Make What the Supreme Court Upheld a Reality by Empowering All Providers
This is part of a series in which Robert Wood Johnson Foundation (RWJF) leaders, scholars, grantees and alumni offer perspectives on the U.S. Supreme Court rulings on the Affordable Care Act. Matthew D. McHugh, PhD, JD, MPH, RN, CRNP, is an assistant professor of nursing at the Center for Health Outcomes & Policy Research, University of Pennsylvania School of Nursing, and an RWJF Nurse Faculty Scholar.
By upholding the Affordable Care Act, the Supreme Court’s landmark ruling has allowed health reform to continue to move forward. But the promise and potential of health reform depends on having a robust, well-trained workforce that can meet the demands of a changing health care system, an aging population, and newly insured Americans with increasingly complex health care needs.
More than ever, the recommendations from the Institute of Medicine’s (IOM’s) report The Future of Nursing: Leading Change, Advancing Health will be critical to achieving the goals of health reform. For example, this defining moment provides an opportunity to redefine roles to take advantage of the fullest extent of all providers’ capabilities to improve health system efficiency and meet the health care needs of the population.
The first recommendation from the IOM report is that nurses should practice to the full extent of their education and training. Many of the Affordable Care Act’s provisions rely on the health care workforce, particularly the primary care workforce, working in new and expanded roles. Whether it is implementing new models of integrated care, providing much needed care to previously uninsured Americans, or delivering guaranteed preventive services and essential benefits, meeting the coming demand for primary care will require “all hands on deck”—every provider working at their fullest capacity. Although advanced practice nurses are one way to grow the primary care workforce, their ability to fully participate has been limited by legal barriers that restrict them from practicing up to the level they have been trained and often requiring physician oversight.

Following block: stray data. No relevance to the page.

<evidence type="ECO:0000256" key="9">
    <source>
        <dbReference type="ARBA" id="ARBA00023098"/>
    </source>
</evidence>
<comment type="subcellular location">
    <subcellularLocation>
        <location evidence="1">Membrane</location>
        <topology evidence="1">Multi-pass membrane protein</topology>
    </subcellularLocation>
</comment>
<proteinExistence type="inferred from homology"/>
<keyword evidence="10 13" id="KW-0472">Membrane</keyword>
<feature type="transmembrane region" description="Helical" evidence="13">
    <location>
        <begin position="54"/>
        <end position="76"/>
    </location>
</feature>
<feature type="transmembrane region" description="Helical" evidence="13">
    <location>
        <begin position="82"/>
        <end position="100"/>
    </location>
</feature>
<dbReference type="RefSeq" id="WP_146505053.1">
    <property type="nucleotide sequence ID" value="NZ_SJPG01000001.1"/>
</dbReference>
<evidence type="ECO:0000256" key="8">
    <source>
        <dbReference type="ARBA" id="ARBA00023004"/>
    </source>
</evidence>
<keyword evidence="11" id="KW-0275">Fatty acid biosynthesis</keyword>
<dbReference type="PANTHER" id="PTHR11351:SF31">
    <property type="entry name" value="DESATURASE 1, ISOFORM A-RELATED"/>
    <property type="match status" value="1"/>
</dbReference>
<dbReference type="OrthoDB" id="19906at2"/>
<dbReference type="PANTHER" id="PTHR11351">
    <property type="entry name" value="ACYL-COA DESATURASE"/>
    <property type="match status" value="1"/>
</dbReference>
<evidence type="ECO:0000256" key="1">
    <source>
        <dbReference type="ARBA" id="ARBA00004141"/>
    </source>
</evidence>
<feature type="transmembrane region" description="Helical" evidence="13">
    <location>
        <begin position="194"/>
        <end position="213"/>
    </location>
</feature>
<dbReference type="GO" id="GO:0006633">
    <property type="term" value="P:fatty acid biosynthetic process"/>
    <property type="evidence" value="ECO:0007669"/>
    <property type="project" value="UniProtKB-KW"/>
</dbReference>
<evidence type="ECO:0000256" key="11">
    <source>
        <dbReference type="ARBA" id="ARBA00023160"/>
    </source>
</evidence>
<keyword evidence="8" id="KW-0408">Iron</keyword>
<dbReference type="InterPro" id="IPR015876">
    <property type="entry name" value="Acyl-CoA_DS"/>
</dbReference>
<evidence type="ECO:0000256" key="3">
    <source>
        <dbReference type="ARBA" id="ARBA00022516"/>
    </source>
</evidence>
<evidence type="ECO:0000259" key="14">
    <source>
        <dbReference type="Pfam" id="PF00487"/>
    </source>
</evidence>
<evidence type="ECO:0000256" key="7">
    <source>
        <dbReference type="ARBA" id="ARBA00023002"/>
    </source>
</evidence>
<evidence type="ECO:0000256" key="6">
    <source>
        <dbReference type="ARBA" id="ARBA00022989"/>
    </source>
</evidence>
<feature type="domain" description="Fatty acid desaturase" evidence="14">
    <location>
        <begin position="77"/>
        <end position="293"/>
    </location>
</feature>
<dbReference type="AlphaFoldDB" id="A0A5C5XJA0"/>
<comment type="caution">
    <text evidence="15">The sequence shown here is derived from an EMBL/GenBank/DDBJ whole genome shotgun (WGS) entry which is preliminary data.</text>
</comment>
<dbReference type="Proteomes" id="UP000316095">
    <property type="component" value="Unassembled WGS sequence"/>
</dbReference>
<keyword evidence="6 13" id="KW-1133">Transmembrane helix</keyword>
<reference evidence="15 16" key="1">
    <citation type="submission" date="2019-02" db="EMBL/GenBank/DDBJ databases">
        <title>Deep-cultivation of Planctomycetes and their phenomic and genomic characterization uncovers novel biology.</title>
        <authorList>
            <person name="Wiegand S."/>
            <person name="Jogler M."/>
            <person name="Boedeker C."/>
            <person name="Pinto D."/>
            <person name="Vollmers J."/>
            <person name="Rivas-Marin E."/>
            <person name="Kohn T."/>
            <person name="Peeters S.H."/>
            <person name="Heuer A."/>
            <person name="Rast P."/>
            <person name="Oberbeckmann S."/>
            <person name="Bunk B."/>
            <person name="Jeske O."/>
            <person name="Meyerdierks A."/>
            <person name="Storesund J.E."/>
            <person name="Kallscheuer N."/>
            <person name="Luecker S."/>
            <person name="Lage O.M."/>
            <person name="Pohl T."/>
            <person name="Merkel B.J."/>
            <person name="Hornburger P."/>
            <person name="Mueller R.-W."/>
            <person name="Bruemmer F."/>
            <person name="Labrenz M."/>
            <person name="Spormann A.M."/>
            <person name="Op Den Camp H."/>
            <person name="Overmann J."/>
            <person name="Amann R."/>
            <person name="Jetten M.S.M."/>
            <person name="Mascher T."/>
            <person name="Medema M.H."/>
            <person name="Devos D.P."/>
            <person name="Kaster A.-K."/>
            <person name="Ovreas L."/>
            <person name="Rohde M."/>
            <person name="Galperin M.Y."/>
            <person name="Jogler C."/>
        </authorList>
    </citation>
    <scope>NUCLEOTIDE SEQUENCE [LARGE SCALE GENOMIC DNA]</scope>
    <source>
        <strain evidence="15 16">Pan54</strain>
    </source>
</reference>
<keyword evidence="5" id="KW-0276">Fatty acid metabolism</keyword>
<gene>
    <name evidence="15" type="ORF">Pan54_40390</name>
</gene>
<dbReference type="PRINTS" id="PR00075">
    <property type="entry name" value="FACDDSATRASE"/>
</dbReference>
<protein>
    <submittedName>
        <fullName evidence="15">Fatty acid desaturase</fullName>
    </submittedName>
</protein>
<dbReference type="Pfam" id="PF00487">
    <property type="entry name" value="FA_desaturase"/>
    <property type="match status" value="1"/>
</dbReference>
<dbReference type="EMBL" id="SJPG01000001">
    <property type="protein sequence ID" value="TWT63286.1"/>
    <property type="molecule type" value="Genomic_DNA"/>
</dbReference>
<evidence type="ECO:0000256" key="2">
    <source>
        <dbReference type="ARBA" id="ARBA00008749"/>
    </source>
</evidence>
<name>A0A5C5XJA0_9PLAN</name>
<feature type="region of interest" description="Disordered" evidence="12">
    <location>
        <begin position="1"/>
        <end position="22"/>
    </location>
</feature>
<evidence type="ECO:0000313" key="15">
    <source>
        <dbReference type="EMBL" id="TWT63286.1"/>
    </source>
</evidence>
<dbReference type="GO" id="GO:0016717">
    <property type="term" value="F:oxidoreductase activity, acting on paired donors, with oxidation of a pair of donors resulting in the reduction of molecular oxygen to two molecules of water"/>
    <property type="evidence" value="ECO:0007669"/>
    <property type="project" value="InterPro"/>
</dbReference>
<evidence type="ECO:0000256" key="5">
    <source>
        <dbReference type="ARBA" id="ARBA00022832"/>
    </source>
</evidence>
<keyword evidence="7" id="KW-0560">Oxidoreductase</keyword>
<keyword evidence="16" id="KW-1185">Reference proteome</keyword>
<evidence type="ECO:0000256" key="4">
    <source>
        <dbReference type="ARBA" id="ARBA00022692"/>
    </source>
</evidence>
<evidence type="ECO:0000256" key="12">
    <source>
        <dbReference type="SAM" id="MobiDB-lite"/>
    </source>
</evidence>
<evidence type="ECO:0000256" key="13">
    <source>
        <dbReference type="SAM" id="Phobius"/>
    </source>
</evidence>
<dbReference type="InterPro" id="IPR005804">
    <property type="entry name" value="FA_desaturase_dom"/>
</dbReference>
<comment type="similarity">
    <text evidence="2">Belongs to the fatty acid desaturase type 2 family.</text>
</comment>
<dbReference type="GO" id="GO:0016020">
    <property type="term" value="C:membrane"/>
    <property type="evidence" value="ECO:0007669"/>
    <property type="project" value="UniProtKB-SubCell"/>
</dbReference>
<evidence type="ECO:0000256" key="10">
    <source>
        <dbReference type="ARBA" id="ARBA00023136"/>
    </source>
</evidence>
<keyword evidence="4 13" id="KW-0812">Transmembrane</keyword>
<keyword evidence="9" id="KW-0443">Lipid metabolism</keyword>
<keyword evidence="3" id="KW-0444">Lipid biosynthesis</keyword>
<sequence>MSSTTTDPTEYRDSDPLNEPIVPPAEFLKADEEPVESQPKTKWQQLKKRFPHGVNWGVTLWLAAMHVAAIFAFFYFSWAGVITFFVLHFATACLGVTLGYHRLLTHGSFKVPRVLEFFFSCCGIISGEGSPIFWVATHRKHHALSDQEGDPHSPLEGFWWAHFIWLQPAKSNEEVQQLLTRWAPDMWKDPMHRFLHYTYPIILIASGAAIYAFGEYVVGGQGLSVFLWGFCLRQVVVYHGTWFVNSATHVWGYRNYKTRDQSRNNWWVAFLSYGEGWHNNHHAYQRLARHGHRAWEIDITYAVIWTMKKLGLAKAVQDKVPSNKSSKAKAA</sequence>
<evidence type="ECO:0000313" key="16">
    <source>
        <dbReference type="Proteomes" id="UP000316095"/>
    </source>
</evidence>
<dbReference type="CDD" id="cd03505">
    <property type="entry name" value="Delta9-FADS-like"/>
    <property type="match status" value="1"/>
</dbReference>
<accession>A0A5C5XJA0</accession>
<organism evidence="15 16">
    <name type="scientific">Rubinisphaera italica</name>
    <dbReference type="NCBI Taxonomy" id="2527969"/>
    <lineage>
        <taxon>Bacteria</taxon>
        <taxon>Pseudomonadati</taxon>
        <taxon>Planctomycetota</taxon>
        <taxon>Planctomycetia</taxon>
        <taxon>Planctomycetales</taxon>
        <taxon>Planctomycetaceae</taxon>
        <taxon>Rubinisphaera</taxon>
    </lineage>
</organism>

States and payers, including the Centers for Medicare and Medicaid Services, need to empower advanced practice nurses to practice to their full professional scope so that all patients have access to high quality care providers. Advanced practice nurses are and have always been trained as autonomous providers—not extensions of physicians who oversee them. Limitations of scope of practice and physician oversight are artifacts of policy.
There is little evidence supporting a quality or safety rationale for restricting their practice or requiring these constraints. Rather, advanced practice nurses have demonstrated patient outcomes and patient satisfaction levels that are as good as or better than physician colleagues. Furthermore, they have shown that they work best in interdisciplinary teams rather than hierarchies.
As it stands, the practice and policy environment in many states and organizations has providers—both physicians and advanced practice nurses—not using their skills and training to the fullest extent or matched to the most appropriate patients.
This is not a rational utilization of the health care workforce. In a rational health care system, patients expect to get convenient appointments with appropriately trained providers whose training matches the problem. To make this a reality for all patients, a combination of scope of practice reforms, delivery system structures and models of care, and structures and processes in the production of the primary care workforce are necessary.
The Affordable Care Act goes a long way in many of these areas but there is still a long way to go in others. Empowering all providers to do what they have been trained to do will be a critical step in making all that the Supreme Court upheld a reality.